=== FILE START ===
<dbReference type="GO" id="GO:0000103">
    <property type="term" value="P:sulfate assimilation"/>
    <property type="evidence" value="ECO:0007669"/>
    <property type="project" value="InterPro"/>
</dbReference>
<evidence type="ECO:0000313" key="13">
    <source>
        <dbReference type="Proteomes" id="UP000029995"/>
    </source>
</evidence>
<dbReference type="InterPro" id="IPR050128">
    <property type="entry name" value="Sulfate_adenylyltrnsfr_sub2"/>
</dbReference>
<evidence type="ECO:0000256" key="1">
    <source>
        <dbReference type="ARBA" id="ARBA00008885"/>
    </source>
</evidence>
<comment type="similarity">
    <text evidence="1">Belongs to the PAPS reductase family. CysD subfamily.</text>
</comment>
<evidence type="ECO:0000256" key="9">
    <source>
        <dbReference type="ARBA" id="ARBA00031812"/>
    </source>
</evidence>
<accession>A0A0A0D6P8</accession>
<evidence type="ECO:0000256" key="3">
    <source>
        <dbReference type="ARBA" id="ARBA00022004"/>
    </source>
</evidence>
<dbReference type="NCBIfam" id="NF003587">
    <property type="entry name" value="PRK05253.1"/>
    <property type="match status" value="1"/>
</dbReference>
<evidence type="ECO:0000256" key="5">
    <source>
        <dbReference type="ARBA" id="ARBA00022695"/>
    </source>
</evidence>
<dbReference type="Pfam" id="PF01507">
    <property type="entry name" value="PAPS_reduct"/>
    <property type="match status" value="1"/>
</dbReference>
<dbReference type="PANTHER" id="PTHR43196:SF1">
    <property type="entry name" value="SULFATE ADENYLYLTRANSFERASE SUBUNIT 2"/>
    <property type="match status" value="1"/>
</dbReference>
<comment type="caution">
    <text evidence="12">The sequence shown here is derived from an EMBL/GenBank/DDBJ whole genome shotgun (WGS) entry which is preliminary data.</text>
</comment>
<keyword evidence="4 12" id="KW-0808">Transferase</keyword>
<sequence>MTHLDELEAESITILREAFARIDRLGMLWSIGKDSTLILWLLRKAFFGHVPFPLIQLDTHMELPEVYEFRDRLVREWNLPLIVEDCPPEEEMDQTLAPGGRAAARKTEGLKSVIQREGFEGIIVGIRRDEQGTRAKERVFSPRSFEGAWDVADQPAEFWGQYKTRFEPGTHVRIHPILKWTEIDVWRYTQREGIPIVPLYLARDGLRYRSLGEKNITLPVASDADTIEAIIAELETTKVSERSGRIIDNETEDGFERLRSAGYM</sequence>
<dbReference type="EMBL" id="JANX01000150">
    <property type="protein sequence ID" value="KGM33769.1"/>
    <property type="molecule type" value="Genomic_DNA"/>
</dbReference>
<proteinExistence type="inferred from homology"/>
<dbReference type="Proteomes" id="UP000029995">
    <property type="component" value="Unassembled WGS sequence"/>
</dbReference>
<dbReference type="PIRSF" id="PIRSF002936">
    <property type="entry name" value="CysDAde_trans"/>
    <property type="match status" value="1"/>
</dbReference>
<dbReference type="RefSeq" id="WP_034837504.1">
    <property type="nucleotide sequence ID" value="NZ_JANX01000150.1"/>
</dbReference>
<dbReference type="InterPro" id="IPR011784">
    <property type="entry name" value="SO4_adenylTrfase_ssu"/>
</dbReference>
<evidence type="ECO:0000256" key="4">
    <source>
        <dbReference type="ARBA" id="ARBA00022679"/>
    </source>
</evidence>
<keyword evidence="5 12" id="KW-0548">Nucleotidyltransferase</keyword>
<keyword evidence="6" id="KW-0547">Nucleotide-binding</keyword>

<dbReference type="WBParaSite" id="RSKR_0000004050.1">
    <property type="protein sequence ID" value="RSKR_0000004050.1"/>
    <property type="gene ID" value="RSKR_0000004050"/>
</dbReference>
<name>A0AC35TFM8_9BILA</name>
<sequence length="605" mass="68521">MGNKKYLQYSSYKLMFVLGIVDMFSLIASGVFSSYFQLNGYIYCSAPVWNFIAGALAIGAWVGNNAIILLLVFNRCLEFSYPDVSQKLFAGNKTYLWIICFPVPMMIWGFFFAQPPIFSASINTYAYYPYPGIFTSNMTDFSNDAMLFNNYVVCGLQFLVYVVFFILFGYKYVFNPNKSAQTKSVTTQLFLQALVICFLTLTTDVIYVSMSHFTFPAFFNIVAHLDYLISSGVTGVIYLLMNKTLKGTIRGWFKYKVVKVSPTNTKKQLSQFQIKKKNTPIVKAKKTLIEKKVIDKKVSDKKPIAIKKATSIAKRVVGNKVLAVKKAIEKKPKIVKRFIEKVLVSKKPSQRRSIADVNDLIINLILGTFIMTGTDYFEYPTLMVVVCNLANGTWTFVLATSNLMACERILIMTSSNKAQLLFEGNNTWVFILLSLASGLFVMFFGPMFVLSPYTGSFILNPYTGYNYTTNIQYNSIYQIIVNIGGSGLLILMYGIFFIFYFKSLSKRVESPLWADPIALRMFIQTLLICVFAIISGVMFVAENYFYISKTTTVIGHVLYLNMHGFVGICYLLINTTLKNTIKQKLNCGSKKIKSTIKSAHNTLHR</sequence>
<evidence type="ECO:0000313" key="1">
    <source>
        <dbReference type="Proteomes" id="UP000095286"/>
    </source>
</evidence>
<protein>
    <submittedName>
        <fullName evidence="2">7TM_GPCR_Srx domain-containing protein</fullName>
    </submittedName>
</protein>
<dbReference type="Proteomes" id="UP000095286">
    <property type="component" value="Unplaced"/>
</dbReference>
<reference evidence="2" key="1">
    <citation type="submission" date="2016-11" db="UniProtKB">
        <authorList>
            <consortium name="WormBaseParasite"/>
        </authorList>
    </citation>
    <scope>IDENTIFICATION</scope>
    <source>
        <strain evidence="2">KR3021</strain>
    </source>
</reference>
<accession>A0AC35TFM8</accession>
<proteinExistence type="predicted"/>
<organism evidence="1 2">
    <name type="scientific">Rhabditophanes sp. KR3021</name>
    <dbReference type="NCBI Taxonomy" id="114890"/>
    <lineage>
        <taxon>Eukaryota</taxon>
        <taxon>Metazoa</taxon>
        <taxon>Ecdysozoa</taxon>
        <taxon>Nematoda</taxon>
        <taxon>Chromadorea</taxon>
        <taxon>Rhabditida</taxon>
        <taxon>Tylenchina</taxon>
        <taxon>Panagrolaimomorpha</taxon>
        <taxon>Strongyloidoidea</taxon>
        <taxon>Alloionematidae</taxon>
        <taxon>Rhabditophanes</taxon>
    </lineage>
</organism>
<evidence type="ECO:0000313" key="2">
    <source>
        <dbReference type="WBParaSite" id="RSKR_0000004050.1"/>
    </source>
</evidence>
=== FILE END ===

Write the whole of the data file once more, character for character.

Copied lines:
<dbReference type="GO" id="GO:0000103">
    <property type="term" value="P:sulfate assimilation"/>
    <property type="evidence" value="ECO:0007669"/>
    <property type="project" value="InterPro"/>
</dbReference>
<evidence type="ECO:0000313" key="13">
    <source>
        <dbReference type="Proteomes" id="UP000029995"/>
    </source>
</evidence>
<dbReference type="InterPro" id="IPR050128">
    <property type="entry name" value="Sulfate_adenylyltrnsfr_sub2"/>
</dbReference>
<evidence type="ECO:0000256" key="1">
    <source>
        <dbReference type="ARBA" id="ARBA00008885"/>
    </source>
</evidence>
<comment type="similarity">
    <text evidence="1">Belongs to the PAPS reductase family. CysD subfamily.</text>
</comment>
<evidence type="ECO:0000256" key="9">
    <source>
        <dbReference type="ARBA" id="ARBA00031812"/>
    </source>
</evidence>
<accession>A0A0A0D6P8</accession>
<evidence type="ECO:0000256" key="3">
    <source>
        <dbReference type="ARBA" id="ARBA00022004"/>
    </source>
</evidence>
<dbReference type="NCBIfam" id="NF003587">
    <property type="entry name" value="PRK05253.1"/>
    <property type="match status" value="1"/>
</dbReference>
<evidence type="ECO:0000256" key="5">
    <source>
        <dbReference type="ARBA" id="ARBA00022695"/>
    </source>
</evidence>
<dbReference type="Pfam" id="PF01507">
    <property type="entry name" value="PAPS_reduct"/>
    <property type="match status" value="1"/>
</dbReference>
<dbReference type="PANTHER" id="PTHR43196:SF1">
    <property type="entry name" value="SULFATE ADENYLYLTRANSFERASE SUBUNIT 2"/>
    <property type="match status" value="1"/>
</dbReference>
<comment type="caution">
    <text evidence="12">The sequence shown here is derived from an EMBL/GenBank/DDBJ whole genome shotgun (WGS) entry which is preliminary data.</text>
</comment>
<keyword evidence="4 12" id="KW-0808">Transferase</keyword>
<sequence>MTHLDELEAESITILREAFARIDRLGMLWSIGKDSTLILWLLRKAFFGHVPFPLIQLDTHMELPEVYEFRDRLVREWNLPLIVEDCPPEEEMDQTLAPGGRAAARKTEGLKSVIQREGFEGIIVGIRRDEQGTRAKERVFSPRSFEGAWDVADQPAEFWGQYKTRFEPGTHVRIHPILKWTEIDVWRYTQREGIPIVPLYLARDGLRYRSLGEKNITLPVASDADTIEAIIAELETTKVSERSGRIIDNETEDGFERLRSAGYM</sequence>
<dbReference type="EMBL" id="JANX01000150">
    <property type="protein sequence ID" value="KGM33769.1"/>
    <property type="molecule type" value="Genomic_DNA"/>
</dbReference>
<proteinExistence type="inferred from homology"/>
<dbReference type="Proteomes" id="UP000029995">
    <property type="component" value="Unassembled WGS sequence"/>
</dbReference>
<dbReference type="PIRSF" id="PIRSF002936">
    <property type="entry name" value="CysDAde_trans"/>
    <property type="match status" value="1"/>
</dbReference>
<dbReference type="RefSeq" id="WP_034837504.1">
    <property type="nucleotide sequence ID" value="NZ_JANX01000150.1"/>
</dbReference>
<dbReference type="InterPro" id="IPR011784">
    <property type="entry name" value="SO4_adenylTrfase_ssu"/>
</dbReference>
<evidence type="ECO:0000256" key="4">
    <source>
        <dbReference type="ARBA" id="ARBA00022679"/>
    </source>
</evidence>
<keyword evidence="5 12" id="KW-0548">Nucleotidyltransferase</keyword>
<keyword evidence="6" id="KW-0547">Nucleotide-binding</keyword>

<dbReference type="WBParaSite" id="RSKR_0000004050.1">
    <property type="protein sequence ID" value="RSKR_0000004050.1"/>
    <property type="gene ID" value="RSKR_0000004050"/>
</dbReference>
<name>A0AC35TFM8_9BILA</name>
<sequence length="605" mass="68521">MGNKKYLQYSSYKLMFVLGIVDMFSLIASGVFSSYFQLNGYIYCSAPVWNFIAGALAIGAWVGNNAIILLLVFNRCLEFSYPDVSQKLFAGNKTYLWIICFPVPMMIWGFFFAQPPIFSASINTYAYYPYPGIFTSNMTDFSNDAMLFNNYVVCGLQFLVYVVFFILFGYKYVFNPNKSAQTKSVTTQLFLQALVICFLTLTTDVIYVSMSHFTFPAFFNIVAHLDYLISSGVTGVIYLLMNKTLKGTIRGWFKYKVVKVSPTNTKKQLSQFQIKKKNTPIVKAKKTLIEKKVIDKKVSDKKPIAIKKATSIAKRVVGNKVLAVKKAIEKKPKIVKRFIEKVLVSKKPSQRRSIADVNDLIINLILGTFIMTGTDYFEYPTLMVVVCNLANGTWTFVLATSNLMACERILIMTSSNKAQLLFEGNNTWVFILLSLASGLFVMFFGPMFVLSPYTGSFILNPYTGYNYTTNIQYNSIYQIIVNIGGSGLLILMYGIFFIFYFKSLSKRVESPLWADPIALRMFIQTLLICVFAIISGVMFVAENYFYISKTTTVIGHVLYLNMHGFVGICYLLINTTLKNTIKQKLNCGSKKIKSTIKSAHNTLHR</sequence>
<evidence type="ECO:0000313" key="1">
    <source>
        <dbReference type="Proteomes" id="UP000095286"/>
    </source>
</evidence>
<protein>
    <submittedName>
        <fullName evidence="2">7TM_GPCR_Srx domain-containing protein</fullName>
    </submittedName>
</protein>
<dbReference type="Proteomes" id="UP000095286">
    <property type="component" value="Unplaced"/>
</dbReference>
<reference evidence="2" key="1">
    <citation type="submission" date="2016-11" db="UniProtKB">
        <authorList>
            <consortium name="WormBaseParasite"/>
        </authorList>
    </citation>
    <scope>IDENTIFICATION</scope>
    <source>
        <strain evidence="2">KR3021</strain>
    </source>
</reference>
<accession>A0AC35TFM8</accession>
<proteinExistence type="predicted"/>
<organism evidence="1 2">
    <name type="scientific">Rhabditophanes sp. KR3021</name>
    <dbReference type="NCBI Taxonomy" id="114890"/>
    <lineage>
        <taxon>Eukaryota</taxon>
        <taxon>Metazoa</taxon>
        <taxon>Ecdysozoa</taxon>
        <taxon>Nematoda</taxon>
        <taxon>Chromadorea</taxon>
        <taxon>Rhabditida</taxon>
        <taxon>Tylenchina</taxon>
        <taxon>Panagrolaimomorpha</taxon>
        <taxon>Strongyloidoidea</taxon>
        <taxon>Alloionematidae</taxon>
        <taxon>Rhabditophanes</taxon>
    </lineage>
</organism>
<evidence type="ECO:0000313" key="2">
    <source>
        <dbReference type="WBParaSite" id="RSKR_0000004050.1"/>
    </source>
</evidence>